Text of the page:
My partner was ever so adventurous and went for Cod, I opted for Monkfish. The portions of fish we got were very generous too, and beautifully cooked. The Monkfish was meaty and delicious and the batter was fairly light and not too greasy. We both remarked on how little grease was in the bottom of our boxes when we'd finshed compared to the usual amount left on the wrappings from our local shop. I was expecting to pay around £8-£12 for Fish with Chips on top before we got there, being Rick Stien's chippy after all. In fact I was very plesantly surprised. The prices were pretty normal. My partners Cod was £6.40, remember that's chips included. My Monkfish was £10.75, ok that's a lot for Fish and Chips, but conisering it was Monkfish, I still think this is reasonable.
Overall, I was very impressed with the food and the prices. It is probably the best Fish and Chips I've ever had. Well if Rick Stein can't do the best fish and Chips, who can? I wish he'd sort out his horrible little sit-in part of the Chip shop though, it was much nicer sitting by the harbour, even if a hungry seagull did have his eye on my lunch!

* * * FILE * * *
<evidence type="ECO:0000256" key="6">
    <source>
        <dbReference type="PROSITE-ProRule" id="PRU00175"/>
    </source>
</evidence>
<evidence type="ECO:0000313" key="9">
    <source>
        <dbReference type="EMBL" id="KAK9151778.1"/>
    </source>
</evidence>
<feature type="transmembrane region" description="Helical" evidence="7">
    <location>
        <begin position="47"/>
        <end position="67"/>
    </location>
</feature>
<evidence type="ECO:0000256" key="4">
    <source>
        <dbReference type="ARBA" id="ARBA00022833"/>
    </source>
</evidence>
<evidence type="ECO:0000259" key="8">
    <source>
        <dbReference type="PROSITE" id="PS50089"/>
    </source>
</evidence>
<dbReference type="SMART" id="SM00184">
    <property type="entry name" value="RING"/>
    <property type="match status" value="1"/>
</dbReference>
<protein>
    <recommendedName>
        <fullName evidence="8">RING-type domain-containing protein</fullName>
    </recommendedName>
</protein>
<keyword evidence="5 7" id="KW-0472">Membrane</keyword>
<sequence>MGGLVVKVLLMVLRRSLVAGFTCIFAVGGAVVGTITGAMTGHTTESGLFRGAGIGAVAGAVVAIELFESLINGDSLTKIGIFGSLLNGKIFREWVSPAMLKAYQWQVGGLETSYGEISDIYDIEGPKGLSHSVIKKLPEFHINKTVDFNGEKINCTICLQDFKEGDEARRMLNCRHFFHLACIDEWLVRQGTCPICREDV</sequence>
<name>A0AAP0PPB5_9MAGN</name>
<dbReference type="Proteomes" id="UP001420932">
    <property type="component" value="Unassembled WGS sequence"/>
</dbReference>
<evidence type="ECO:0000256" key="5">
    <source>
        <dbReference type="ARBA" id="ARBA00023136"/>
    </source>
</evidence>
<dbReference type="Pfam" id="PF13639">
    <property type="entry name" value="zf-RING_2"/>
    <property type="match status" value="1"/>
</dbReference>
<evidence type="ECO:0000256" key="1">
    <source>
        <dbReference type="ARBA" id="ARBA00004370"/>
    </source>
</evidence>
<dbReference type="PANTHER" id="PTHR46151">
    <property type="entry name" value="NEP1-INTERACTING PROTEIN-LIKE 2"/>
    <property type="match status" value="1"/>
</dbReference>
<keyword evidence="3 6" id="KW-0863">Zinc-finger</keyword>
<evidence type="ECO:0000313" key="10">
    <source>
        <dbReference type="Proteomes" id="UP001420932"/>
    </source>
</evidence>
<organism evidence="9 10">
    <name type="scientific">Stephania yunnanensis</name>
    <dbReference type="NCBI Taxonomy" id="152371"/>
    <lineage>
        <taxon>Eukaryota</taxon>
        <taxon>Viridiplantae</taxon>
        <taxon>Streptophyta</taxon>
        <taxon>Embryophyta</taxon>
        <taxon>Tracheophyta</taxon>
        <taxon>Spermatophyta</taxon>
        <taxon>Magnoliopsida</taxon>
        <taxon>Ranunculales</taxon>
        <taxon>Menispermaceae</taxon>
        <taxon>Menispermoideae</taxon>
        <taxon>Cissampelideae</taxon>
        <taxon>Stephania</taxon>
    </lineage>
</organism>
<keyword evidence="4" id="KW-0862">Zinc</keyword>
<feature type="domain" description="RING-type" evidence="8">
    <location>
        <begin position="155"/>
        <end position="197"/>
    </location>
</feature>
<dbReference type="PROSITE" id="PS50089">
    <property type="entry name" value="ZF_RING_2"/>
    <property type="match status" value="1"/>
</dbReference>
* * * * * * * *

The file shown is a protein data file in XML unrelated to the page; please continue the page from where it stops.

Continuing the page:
Stein's Fish and Chips
Celebrity chef Rick Stein is so prevalent in Padstow, and brings so much custom into the pretty harbour town, that it can only be a matter of time before the local dignitaries approve changing its name to Stein's Padstow. At the time of writing Stein has four restaurants and two deli / gift shops all within a hundred yards or so of the harbour front. At the top of the tree is his flagship Seafood Restaurant, opened in 1975 and offering an excellent choice of mainly fish dishes with prices you'd expect from such a famous chef. Next on the list is St. Petroc's Bistro, a more relaxed place that also offers very good food at prices that are slightly more reasonable than the Seafood Restaurant but still not for the faint hearted. Further down the food chain there is Rick Stein's Café, a place where you can drop in for a coffee and a slice of cake or a three course meal. The final piece of the jigsaw is Stein's Fish and Chips, situated on the South Quay.